A U.S. Navy hospital ship docked off the coast of Colombia is treating refugees from Venezuela amid a spiraling migrant crisis in the region.
The USNS Comfort has taken hundreds of patients on board during a four-day mission of health care relief, treating Venezuelan refugees and Colombians who have found their country’s medics unable to cope with the pressure.
Some three million Venezuelans have fled their country’s economic and humanitarian crisis since 2015 and the U.S. government has linked the country to the migrant caravans which have been fiercely criticized by President Donald Trump.
Migrants on the hospital ship were yesterday undergoing surgery for everything from tooth extractions to hernias.
The USNS Comfort, pictured earlier this month, has taken hundreds of patients on board during a four-day mission to treat Venezuelan refugees and Colombians
Colombian and Venezuelan patients rest after their surgeries on board the hospital ship USNS Comfort which is on a four-day mission to provide emergency health care relief
Elvis Trazadania, from Venezuela, receives dental treatment from doctors working out of the USNS Comfort hospital ship in Colombia
The ship’s trip to Riohacha is part of a larger 11-week tour to several Latin American countries heavily impacted by the exodus of Venezuelans.
Many of the migrants are driven to flee by lack of access to medicine and treatment in their home country.
One patient, Niurka Roldan, said she left Venezuela with several decaying teeth and a jaw abnormality that she was not able to treat.
During her two years in Colombia, she said she has struggled to make ends meet, let alone afford dental care.
‘It was very frustrating not to be able to do this in my country, nor in Colombia,’ she said.
The Navy is taking patients needing surgery aboard the ship while also operating two concurrent land medical sites for minor conditions.
In the first day of service on Monday, physicians tended to more than 700 patients and completed 39 surgeries.
Captain Kevin Buckley said dental surgeries and operations to remove cataracts and hernias are among the most common procedures being performed.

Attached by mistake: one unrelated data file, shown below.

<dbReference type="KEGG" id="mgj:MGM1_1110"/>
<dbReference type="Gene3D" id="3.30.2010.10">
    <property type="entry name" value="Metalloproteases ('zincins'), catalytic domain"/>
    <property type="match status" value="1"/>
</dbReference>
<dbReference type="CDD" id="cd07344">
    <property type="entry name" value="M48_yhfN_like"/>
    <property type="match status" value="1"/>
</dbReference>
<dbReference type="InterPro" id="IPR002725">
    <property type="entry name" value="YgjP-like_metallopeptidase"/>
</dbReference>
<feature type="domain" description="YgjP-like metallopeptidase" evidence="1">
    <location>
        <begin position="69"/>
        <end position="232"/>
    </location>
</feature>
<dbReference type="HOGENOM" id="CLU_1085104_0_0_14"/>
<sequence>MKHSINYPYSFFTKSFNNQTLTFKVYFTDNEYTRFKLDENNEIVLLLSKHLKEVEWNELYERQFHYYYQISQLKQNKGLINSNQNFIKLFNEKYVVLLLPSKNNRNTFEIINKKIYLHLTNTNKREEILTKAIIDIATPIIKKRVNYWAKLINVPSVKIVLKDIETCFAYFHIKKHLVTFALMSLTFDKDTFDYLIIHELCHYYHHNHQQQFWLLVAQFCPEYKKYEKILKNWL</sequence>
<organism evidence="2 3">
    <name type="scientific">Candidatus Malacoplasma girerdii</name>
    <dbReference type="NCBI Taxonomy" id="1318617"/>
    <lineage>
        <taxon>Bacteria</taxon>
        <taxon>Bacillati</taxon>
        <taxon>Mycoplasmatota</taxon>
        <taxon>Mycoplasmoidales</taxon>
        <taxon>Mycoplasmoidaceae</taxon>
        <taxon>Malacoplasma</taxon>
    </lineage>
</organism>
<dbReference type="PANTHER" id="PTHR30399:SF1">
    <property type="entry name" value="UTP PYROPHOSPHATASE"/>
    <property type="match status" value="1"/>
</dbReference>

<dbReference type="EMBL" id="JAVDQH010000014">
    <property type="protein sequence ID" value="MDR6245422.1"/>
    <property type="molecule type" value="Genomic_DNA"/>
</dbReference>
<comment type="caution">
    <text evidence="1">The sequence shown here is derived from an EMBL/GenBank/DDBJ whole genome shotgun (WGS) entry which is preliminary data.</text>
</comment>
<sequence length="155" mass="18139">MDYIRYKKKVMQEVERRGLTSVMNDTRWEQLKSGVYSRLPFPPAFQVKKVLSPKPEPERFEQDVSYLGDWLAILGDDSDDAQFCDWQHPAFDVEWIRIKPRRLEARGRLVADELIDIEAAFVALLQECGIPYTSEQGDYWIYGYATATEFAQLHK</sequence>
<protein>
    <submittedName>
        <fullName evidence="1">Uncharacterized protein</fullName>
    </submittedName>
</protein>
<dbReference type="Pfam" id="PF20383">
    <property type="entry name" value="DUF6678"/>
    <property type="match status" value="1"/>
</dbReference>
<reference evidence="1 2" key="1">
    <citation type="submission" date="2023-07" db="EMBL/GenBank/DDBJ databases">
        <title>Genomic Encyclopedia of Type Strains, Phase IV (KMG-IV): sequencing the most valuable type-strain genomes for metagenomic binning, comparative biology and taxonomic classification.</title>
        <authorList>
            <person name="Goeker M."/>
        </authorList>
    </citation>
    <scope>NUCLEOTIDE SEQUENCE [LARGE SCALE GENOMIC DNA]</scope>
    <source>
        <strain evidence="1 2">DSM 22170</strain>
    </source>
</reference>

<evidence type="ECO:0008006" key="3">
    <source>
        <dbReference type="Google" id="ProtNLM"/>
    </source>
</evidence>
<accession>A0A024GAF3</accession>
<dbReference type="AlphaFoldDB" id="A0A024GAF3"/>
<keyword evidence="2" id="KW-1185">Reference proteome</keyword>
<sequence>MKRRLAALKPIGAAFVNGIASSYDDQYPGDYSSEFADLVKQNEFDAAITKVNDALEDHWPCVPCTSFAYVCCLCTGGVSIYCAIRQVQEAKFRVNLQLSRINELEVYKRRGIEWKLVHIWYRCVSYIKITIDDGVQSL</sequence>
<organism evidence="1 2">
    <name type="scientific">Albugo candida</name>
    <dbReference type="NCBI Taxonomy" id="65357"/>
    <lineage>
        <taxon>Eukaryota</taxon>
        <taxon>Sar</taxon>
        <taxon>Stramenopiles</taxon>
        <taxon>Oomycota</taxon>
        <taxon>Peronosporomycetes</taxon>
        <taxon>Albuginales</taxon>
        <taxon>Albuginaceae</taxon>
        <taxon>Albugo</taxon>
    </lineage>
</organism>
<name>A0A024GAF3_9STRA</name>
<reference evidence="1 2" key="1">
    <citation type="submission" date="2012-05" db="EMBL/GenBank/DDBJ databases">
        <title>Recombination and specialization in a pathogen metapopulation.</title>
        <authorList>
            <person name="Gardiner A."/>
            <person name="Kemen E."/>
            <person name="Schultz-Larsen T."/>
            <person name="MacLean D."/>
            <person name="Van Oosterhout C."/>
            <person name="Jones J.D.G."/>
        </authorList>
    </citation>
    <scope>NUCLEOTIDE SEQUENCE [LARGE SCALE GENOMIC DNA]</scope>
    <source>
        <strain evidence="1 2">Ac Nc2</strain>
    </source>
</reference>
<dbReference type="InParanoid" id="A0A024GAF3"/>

Colombian and Venezuelan patients walk towards a helicopter to be flown from the USNS Comfort hospital ship to Riohacha yesterday
A member of the crew of the hospital ship USNS Comfort poses for a photo with Colombian patients Sebastian Moscote, left, and his brother Said after hernia surger
A U.S. doctor from the USNS Comfort hospital ship examines Colombian national Oscar Ovalle before cataract surgery, on board the vessel which has taken hundreds of patients on board
‘I feel like I’m a father watching my kid ride a bike for the first time,’ he said of the joy of watching patients see and live without pain again.
The ship’s arrival comes at a tense time for U.S.-Venezuela relations, as President Nicolas Maduro’s government becomes increasingly isolated amid mounting financial sanctions and international outcry over human rights violations.
Socialist party leader Diosdado Cabello has likened the U.S. ship to a ‘Trojan horse’ designed to generate fear among the Venezuelan population.
Venezuela’s government allowed a Chinese hospital ship to visit the country in September, but generally denies that a humanitarian crisis is underway.
Vice President Mike Pence said he had been told by Honduras’ president thatthe caravan moving towards the U.S. was being organized by leftists financed by Venezuela.
Between 2017 and 2018, the number of emergency room visits by Venezuelans in Colombia has increased by 202 per cent, according to officials.
The vast majority have no medical insurance and must go through a lengthy process to qualify for treatment of chronic conditions.
According to Colombia’s National Institute of Health, over 2,000 Venezuelans have died thus far in 2018 from illnesses including malnutrition, malaria and transmittable diseases, among others – up from 863 such deaths in all of the previous year.